Concrete data on impact of climate change in Bhutan lacking

This is impeding reporting accurately on the phenomenon 

Environment: Lack of adequate and accurate data are the main constraints hindering the availability of a true picture of the impact of climate change in Bhutan.

Any report on climate change is based on generic information that does not give a clear picture and lacks in-depth analysis.

These observations were pointed out during a day long workshop on the impact of climate change organized by the Bhutan Media and Communications Institute (BMCI) and the Journalist Association of Bhutan with support from the International Centre for Integrated Mountain Development (ICIMOD) in Thimphu, yesterday.

Journalists and environment writers who attended the workshop said although the impact of climate change is being observed in the country, there is no concrete data and evidence available to ascertain the degree of the impact.

Climate journalists write stories based on information that is either stale or based on assumptions.

For instance, the outbreak of the army-worm is partly attributed to the impact of climate change but the main cause is still unknown.

Experts say that outbreaks of army-worm take place during warm and humid temperatures during summer but do not specifically mention climate change or global warming.

Like wise, natural calamities are also attributed to climate change without knowing the root cause, participants, who were mostly journalists, observed.

They said when articles are written based on general data and assumptions, it becomes subjective and limits any impact.

Apart from that, the participants also pointed out that there is lack of access to information in the country where the primary source of data on climate change are government agencies.

The participants pointed out that the reason for not getting accurate and required data is because there have been no proper studies or research carried out.

Some said it is an indication of a lack of climate scientists and climate change experts in the country who can carry out such research and studies thematic to climate change. On the other hand journalists who are working on climate change do not have adequate knowledge and cannot report well.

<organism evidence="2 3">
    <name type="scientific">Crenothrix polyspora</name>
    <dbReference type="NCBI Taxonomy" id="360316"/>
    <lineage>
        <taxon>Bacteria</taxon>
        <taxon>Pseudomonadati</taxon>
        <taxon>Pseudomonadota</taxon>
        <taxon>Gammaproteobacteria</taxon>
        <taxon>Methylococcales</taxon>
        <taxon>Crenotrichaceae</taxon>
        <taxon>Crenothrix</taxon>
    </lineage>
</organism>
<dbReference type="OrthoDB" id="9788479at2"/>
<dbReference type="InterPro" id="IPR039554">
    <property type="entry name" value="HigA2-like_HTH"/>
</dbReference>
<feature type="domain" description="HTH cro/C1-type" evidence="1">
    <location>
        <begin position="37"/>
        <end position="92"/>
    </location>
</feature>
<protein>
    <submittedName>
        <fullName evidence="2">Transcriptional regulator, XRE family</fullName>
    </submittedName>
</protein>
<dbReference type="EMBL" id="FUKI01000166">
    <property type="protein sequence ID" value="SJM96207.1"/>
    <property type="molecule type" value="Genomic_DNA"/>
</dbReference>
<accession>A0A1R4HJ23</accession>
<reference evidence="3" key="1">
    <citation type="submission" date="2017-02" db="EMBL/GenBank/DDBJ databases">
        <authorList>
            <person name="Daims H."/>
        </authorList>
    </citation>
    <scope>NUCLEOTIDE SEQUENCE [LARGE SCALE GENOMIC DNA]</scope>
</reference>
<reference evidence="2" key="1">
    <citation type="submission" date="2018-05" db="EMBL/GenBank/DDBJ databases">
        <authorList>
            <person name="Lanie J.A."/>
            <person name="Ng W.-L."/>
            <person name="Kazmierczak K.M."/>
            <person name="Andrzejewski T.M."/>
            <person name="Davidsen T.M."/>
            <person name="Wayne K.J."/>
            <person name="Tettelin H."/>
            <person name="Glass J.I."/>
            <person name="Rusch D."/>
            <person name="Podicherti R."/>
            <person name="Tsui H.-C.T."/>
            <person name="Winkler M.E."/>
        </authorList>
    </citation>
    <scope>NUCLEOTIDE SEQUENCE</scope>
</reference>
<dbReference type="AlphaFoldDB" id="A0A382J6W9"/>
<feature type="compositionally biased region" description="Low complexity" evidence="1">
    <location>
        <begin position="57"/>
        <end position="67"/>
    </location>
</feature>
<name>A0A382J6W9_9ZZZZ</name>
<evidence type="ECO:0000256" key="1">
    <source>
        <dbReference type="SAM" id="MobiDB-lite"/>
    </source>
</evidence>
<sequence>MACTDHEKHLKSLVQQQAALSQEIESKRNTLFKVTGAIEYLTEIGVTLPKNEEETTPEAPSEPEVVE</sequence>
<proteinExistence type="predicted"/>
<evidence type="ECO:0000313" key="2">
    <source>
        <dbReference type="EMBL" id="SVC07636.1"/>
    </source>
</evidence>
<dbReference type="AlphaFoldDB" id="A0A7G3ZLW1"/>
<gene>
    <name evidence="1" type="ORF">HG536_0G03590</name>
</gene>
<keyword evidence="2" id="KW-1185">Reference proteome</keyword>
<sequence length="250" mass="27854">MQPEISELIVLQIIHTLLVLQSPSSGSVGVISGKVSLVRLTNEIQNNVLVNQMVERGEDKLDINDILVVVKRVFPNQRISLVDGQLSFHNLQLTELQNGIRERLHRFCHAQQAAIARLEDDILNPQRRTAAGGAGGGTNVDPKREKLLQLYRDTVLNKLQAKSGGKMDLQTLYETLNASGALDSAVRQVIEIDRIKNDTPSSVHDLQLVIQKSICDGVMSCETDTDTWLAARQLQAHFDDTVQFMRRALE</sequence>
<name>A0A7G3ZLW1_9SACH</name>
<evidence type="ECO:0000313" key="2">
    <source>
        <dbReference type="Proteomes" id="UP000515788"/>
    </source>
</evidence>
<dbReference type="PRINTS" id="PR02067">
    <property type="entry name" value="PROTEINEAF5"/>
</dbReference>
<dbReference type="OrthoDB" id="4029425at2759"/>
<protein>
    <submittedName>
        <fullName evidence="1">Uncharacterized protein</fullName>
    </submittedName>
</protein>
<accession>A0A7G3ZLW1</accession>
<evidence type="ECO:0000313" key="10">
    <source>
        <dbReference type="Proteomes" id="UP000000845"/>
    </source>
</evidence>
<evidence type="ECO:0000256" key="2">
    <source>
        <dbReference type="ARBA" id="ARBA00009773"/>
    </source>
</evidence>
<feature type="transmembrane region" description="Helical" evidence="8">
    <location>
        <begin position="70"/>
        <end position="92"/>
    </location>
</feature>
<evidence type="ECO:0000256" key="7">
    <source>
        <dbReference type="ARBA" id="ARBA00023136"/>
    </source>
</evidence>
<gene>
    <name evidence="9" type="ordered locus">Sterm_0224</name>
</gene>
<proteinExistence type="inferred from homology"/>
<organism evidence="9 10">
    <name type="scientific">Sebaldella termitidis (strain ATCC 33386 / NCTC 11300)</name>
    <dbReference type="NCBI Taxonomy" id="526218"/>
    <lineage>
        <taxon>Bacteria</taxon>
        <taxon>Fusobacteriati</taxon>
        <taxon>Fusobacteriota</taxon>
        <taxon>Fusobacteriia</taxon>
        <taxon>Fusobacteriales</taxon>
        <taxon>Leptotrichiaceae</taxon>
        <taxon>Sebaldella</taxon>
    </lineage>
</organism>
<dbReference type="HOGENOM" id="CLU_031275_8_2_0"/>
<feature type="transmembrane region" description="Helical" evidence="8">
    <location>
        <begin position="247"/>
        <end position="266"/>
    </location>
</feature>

Journalists also lack discipline to work on beats as a result of which they cannot spread the message adequately, it was said.

ICIMOD, which has been supporting Bhutanese journalists with training, information sharing and other skills development has agreed to further strengthen their support.

ICIMOD Communication Specialist, Gopilal Acharya, said as journalists are important to disseminate right and timely information with regard to climate change, it’s their priority to enhance the skills of journalists through technical and financial support.

He added that the role of media in communicating climate change-related information must be strengthened through strengthening the capacity of journalists.

Representatives from Royal Society for Protection of Nature and Tarayana Foundation who were present in the workshop pointed out that journalists should be more proactive and coordinate with concerned agencies to gather information.

This is the second workshop on climate change that BMCI has organized. Four more workshops are planned.

BMCI Director, Pushpa Chhetri, said the organization intends to organize many more workshops to bring together experts, policy makers, journalists, politicians and farmers so as to understand the mains issues of climate change and work on measures to mitigate its impact.

Tenzin Namgyel

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